Wednesday 29 January 2020

England determined to lay marker against Aussies

Mick Cleary

ENGLAND go in search of credibility as much as they do the Cook Cup today at Twickenham, pursuing a sense of status that they lack. There has been promise in their play, notable triumphs in Paris and at home to Ireland, but there is still a sense that they are no more than England have invariably been this past decade – a middling side but far from a world-beating one.

There is no fear factor about England, no quake in the legs as opponents approach Twickenham. England are in their changed burgundy strip. A change of fortunes against the southern hemisphere is overdue.

Victory over a beleaguered Wallabies team would start that process, much as it seemed to be doing two years ago when Chris Ashton splashed into the sporting consciousness. How that promise fizzled out in an orgy of drink and dwarves in New Zealand.

This set-up appears to be built on firmer foundations. But it needs a signature moment, a win that will ignite the feel-good factor. Only victory over one of the southern superpowers does that.

So much is in England's favour that there will be a degree of anxiety running through supporters. England are well prepared, not especially bedevilled by injury and had a good loosener against Fiji. Australia, meanwhile, have been thumped in Paris and are beset by injuries.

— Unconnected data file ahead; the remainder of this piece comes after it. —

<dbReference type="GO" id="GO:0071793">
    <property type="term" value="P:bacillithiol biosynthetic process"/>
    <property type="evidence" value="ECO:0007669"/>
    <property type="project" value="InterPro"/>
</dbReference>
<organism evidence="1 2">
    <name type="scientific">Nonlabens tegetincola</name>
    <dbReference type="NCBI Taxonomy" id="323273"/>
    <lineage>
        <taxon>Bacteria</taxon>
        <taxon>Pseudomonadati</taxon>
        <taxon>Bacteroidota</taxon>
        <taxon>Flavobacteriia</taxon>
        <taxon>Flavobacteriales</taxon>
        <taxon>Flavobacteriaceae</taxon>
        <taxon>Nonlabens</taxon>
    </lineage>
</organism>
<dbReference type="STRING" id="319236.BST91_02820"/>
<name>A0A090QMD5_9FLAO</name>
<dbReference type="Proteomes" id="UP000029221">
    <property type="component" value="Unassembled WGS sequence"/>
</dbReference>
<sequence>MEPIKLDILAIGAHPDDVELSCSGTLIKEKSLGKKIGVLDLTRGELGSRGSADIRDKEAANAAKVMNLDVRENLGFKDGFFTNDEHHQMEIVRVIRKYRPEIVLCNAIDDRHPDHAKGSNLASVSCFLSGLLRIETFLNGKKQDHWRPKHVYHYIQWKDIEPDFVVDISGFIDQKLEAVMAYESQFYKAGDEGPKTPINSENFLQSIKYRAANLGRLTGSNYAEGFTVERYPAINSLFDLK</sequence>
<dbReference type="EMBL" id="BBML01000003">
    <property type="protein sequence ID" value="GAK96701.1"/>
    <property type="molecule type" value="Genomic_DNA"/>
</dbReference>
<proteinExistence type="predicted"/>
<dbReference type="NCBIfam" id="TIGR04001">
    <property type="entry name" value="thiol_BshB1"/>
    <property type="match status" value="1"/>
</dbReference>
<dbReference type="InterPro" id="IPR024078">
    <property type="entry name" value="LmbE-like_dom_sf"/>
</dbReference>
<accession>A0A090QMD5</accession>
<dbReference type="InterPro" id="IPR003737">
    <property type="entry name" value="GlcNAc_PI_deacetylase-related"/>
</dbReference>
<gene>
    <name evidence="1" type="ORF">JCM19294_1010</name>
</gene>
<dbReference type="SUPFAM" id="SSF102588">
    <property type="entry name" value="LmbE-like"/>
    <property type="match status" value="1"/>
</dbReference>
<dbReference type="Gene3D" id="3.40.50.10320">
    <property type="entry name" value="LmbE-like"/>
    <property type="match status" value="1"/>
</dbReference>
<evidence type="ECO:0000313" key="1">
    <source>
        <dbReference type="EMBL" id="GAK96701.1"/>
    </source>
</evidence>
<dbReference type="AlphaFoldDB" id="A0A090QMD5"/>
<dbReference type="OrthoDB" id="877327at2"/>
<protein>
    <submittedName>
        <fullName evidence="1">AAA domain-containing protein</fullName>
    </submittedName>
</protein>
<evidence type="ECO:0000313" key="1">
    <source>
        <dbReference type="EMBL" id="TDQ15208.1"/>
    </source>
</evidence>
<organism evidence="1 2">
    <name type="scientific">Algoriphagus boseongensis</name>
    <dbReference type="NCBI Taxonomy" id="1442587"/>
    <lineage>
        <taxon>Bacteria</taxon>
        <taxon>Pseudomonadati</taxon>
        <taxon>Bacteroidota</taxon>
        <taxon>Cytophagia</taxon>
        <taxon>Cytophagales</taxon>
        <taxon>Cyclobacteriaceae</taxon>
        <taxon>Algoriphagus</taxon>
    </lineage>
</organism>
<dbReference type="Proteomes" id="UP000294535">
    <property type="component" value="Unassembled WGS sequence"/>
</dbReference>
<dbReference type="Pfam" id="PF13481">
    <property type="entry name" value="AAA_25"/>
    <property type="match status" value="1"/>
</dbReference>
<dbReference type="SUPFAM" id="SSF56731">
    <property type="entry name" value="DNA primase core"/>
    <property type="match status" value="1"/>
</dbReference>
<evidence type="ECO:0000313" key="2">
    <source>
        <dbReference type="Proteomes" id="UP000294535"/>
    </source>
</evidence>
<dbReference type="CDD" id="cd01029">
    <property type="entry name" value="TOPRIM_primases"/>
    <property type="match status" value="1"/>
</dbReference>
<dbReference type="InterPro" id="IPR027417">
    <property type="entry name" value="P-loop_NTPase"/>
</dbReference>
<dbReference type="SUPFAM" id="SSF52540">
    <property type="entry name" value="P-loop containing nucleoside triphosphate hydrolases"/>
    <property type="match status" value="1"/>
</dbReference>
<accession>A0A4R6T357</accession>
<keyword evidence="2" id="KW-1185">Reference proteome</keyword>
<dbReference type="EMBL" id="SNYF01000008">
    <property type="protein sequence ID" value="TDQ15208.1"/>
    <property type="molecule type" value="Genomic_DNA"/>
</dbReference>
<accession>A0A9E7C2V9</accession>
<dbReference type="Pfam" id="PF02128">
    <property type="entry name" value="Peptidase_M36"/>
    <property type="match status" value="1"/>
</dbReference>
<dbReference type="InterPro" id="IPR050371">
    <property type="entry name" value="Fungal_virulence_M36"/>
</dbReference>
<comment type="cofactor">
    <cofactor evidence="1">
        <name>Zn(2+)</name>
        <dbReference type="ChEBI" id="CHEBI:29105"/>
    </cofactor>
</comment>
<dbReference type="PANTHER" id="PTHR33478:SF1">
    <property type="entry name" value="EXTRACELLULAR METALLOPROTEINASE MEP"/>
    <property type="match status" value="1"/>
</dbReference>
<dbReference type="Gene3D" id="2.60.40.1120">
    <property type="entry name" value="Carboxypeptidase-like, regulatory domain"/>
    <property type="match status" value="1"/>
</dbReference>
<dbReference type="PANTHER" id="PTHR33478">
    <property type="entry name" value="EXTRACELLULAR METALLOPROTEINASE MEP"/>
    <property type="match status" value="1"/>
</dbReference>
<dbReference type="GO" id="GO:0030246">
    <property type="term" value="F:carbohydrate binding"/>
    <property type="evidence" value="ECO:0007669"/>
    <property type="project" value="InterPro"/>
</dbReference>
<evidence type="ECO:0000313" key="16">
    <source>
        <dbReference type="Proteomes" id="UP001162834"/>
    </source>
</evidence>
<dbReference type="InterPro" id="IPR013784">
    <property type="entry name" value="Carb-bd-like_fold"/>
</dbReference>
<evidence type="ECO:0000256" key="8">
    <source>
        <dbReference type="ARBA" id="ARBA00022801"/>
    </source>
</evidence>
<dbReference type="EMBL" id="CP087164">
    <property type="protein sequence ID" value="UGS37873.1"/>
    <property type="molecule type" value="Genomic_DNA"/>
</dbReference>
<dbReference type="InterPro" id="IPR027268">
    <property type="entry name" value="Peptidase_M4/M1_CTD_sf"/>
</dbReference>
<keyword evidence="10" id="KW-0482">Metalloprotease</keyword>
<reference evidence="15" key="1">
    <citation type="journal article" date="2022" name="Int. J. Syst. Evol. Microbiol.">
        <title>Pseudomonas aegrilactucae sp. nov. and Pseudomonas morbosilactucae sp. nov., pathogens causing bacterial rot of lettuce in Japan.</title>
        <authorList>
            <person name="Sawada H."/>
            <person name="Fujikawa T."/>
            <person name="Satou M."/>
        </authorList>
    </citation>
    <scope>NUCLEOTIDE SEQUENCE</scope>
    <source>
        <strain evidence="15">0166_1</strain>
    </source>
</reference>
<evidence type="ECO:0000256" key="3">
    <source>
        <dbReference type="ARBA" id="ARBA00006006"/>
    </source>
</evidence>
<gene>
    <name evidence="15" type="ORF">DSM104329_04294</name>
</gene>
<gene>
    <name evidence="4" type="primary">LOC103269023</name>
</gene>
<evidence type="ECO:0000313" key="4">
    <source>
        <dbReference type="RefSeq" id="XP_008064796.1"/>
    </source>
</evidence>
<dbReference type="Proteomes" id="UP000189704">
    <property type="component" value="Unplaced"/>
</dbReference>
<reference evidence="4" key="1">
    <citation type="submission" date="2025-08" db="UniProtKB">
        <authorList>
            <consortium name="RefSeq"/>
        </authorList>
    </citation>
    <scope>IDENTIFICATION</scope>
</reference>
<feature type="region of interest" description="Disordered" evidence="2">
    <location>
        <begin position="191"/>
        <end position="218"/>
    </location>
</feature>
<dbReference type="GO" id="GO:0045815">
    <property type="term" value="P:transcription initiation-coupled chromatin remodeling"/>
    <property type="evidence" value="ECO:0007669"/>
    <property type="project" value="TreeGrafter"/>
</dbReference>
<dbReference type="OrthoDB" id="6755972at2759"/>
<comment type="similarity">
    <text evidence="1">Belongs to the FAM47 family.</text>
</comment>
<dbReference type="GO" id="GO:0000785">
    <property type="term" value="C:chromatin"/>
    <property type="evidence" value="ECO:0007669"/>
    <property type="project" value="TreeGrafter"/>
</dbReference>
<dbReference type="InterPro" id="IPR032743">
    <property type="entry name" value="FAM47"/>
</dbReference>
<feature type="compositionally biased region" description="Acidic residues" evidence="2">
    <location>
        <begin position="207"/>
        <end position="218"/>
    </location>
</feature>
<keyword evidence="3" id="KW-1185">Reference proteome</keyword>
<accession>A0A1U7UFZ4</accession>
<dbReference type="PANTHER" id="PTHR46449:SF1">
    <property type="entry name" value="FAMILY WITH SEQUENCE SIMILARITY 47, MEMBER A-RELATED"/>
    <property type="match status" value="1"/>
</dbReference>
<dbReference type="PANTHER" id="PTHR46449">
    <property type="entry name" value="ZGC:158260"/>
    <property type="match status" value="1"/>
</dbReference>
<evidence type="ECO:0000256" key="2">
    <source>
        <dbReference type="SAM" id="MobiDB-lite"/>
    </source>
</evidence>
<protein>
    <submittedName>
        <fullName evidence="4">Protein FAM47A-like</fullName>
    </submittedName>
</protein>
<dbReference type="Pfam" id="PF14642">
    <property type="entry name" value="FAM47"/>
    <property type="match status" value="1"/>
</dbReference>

Defeat would certainly set the Stuart Lancaster project back on its heels.

This is when his players have to seize the moment. While it is true that they lack experience, 242 caps to roughly double that in the Wallabies, they have already come through some significant moments, particularly during the summer tour to South Africa.

Lancaster dismisses the notion that England teams of late have been in awe of the southern hemisphere, singling out the 14-14 draw in the third Test in Port Elizabeth as a turning point.

"Taking on South Africa in their own backyard in the way we did has given the players the self-belief that they can go toe-to-toe with these sides," said Lancaster. "There's no sense at all that they lack self-confidence going up against the southern hemisphere."

After last weekend's underwhelming experience, it is good that there is an edge around Twickenham, a bristling air of expectation.

Both teams need something of note: England to define their new generation, Australia redemption. The day will shape perceptions one way or the other. (© Daily Telegraph, London)

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